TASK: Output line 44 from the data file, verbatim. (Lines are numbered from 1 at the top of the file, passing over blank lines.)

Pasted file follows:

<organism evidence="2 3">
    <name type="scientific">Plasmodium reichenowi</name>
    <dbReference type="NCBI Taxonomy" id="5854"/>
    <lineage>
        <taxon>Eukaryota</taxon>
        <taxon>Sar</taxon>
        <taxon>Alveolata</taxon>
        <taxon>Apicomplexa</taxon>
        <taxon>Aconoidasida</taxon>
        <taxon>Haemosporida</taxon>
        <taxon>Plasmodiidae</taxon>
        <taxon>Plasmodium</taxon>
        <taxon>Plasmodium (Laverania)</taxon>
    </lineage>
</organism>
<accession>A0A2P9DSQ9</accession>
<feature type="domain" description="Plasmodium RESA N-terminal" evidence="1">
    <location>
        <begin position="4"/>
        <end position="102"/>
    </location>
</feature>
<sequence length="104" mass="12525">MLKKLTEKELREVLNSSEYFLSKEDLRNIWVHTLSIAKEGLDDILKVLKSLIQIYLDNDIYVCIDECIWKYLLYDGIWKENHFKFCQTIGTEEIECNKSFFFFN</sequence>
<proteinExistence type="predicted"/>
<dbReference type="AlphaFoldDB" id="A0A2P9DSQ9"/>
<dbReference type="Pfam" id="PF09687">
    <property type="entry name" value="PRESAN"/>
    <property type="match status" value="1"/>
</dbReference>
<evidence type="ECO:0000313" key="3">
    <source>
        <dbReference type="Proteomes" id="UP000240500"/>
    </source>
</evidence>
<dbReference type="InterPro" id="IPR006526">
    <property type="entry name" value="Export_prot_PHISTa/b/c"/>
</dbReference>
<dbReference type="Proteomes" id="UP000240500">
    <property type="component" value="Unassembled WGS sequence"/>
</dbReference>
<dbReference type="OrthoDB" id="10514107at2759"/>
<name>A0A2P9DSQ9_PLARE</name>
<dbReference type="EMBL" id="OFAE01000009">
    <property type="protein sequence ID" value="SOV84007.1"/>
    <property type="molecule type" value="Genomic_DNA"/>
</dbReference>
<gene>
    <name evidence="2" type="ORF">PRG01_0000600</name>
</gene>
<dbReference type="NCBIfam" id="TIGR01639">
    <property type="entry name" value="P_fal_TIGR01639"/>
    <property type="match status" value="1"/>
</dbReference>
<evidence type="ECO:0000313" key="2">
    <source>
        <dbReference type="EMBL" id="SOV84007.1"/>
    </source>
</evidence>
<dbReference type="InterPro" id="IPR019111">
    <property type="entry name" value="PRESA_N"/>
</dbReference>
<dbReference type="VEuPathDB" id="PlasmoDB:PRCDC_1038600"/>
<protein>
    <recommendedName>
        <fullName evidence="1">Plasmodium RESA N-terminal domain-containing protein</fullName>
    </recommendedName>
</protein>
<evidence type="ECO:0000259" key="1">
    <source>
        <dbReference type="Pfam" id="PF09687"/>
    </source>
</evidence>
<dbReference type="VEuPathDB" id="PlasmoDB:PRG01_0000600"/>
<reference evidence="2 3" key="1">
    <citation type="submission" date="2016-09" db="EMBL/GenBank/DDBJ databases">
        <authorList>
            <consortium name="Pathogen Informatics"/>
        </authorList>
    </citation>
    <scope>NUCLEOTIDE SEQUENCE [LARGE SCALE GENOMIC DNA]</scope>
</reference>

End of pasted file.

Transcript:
    <property type="protein sequence ID" value="SOV84007.1"/>